According to Sobey, Curran and Cornelius, there are many misunderstandings among insurance purchasers about the application of a co-insurance agreement. Some interpret the agreement to mean the insurance company will only pay the percentage of the loss that is contained in the clause.
In a total loss, co-insurance is not applicable. In a partial loss, co-insurance applies the penalty for underinsurance.
Business Interruption and Extra Expense Insurance. When a disaster interrupts normal business functions, many expenses continue. Insurance can be purchased to replace the loss of income caused by a covered property loss. Further, a business may incur expenses above normal operating costs to restore business operations. For the purpose of determining your exposure to business income and extra expense loss, Sobey, Curran and Cornelius recommend that you have your CPA, controller or accountant complete the Business Income Report/Worksheet (CP15 15 06 95) on an annual basis. Making an accurate measure of the risk exposure or potential loss allows you to purchase adequate insurance. They recommend an agreed value endorsement for your business income and extra expense coverage form.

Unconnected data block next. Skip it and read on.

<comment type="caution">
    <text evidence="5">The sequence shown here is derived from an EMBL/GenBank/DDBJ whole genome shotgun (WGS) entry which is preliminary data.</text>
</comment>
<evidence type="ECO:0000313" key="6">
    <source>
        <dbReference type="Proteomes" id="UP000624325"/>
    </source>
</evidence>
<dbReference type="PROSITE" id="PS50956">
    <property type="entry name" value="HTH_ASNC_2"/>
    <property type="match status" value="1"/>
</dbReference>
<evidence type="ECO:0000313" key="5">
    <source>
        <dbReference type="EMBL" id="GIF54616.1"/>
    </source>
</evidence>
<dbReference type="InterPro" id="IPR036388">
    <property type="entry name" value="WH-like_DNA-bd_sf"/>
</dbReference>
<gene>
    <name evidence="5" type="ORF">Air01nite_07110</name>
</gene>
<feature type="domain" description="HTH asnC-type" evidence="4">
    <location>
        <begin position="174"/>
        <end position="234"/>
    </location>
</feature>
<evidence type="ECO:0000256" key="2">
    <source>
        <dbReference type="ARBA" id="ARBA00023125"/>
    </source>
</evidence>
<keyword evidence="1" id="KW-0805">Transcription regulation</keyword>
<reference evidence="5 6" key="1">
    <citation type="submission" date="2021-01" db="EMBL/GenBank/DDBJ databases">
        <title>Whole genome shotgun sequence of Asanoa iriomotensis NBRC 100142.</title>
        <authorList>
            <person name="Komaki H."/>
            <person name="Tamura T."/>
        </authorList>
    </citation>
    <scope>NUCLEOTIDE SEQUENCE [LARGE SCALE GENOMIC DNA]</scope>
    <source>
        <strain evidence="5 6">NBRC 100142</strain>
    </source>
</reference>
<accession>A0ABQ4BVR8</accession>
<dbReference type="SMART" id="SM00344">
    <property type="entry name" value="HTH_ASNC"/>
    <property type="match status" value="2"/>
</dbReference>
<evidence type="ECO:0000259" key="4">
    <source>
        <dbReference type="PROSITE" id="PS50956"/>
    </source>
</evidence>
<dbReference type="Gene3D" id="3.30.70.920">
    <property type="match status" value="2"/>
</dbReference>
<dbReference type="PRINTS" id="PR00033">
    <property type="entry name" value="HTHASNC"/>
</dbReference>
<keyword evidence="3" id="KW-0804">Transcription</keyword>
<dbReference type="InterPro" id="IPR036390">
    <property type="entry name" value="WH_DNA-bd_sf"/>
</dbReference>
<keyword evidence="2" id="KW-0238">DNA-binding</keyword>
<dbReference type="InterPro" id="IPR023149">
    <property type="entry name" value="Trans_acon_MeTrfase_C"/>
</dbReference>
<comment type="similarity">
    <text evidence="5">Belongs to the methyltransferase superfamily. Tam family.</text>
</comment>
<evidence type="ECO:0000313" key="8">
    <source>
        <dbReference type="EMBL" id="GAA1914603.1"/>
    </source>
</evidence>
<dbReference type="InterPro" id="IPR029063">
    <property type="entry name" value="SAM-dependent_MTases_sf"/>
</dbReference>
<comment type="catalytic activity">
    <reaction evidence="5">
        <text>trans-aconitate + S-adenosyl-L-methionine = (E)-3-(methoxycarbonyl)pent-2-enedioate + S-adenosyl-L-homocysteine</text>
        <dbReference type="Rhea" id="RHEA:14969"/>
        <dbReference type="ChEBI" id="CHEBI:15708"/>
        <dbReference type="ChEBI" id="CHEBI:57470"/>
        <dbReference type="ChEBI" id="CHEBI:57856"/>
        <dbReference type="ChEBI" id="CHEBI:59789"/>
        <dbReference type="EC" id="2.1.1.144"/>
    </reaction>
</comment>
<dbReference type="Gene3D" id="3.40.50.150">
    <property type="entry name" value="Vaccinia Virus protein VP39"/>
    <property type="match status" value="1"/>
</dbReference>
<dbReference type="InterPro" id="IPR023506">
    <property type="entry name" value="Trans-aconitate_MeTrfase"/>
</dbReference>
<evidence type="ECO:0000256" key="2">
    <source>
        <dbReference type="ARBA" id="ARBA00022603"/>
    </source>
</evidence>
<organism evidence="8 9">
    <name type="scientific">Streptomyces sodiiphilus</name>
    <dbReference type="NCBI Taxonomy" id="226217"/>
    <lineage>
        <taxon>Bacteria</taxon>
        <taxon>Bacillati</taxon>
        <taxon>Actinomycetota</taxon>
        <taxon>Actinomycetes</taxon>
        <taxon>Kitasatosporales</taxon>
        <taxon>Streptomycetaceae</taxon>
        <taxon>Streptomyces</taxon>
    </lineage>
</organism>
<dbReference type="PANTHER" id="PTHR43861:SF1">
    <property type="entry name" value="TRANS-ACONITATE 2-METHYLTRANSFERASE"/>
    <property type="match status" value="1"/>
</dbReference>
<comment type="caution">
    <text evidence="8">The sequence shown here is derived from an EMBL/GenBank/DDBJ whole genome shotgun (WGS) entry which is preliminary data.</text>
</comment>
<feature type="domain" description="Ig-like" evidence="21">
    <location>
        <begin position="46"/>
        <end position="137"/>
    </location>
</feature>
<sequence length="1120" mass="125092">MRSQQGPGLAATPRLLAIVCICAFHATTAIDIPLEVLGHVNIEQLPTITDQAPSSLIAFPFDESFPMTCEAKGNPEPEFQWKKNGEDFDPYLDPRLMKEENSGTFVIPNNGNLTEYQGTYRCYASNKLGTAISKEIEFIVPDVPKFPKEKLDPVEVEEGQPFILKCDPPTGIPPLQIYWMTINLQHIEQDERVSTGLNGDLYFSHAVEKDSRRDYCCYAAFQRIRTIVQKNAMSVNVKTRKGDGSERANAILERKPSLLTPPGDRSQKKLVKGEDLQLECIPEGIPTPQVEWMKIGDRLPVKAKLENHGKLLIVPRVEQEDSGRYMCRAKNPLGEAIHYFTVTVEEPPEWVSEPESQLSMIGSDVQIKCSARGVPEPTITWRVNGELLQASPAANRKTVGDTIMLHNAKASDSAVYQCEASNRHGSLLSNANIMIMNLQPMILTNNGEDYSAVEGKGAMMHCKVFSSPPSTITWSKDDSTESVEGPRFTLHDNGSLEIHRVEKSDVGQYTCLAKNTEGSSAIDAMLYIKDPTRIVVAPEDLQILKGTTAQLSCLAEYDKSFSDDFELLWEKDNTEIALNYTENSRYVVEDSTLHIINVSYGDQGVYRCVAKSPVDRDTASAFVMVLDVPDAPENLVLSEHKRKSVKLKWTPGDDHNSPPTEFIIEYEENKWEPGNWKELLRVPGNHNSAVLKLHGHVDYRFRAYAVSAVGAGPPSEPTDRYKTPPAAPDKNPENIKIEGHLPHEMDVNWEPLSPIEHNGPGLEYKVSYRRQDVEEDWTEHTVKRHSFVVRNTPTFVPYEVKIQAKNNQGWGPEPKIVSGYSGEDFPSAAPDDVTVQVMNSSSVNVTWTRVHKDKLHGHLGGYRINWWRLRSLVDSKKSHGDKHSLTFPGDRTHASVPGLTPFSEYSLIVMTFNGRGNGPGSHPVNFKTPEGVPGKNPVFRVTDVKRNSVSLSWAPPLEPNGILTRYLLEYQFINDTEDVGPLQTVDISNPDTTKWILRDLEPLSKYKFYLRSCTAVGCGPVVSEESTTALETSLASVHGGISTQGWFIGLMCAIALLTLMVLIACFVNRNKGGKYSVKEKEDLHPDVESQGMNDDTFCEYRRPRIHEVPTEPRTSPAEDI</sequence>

Consider forms that include an extended time period, temporary location, ordinance or law increased period of restoration. They also recommend an agreed value endorsement for your business income, extra expense and loss of rents coverage form. Again, making an accurate measure of the risk exposure or potential loss allows you to purchase adequate insurance.
Contingency PlanningMaintaining service to customers and retaining key personnel are difficult issues in a severe fire loss scenario for any industrial manufacturer. Your contingency plan should include sources for subcontracting work. Develop a plan for communication with customers. If your customers panic, they may take all of their work to a competitor. Can temporary facilities be secured and set up quickly? How will you handle wastewater treatment?
Further, the plan should include ongoing communication with the fire department and sewer district related to fighting a fire in your facility and your specific risks or hazard areas. Continually monitor your operation for risk areas and locations where hazardous material could become part of the fire-fighting water runoff and loss debris. Modify your facility to contain potential pollution hazards to your property should a loss occur. Work with knowledgeable consultants to identify your risk and act on their recommendations for improvement.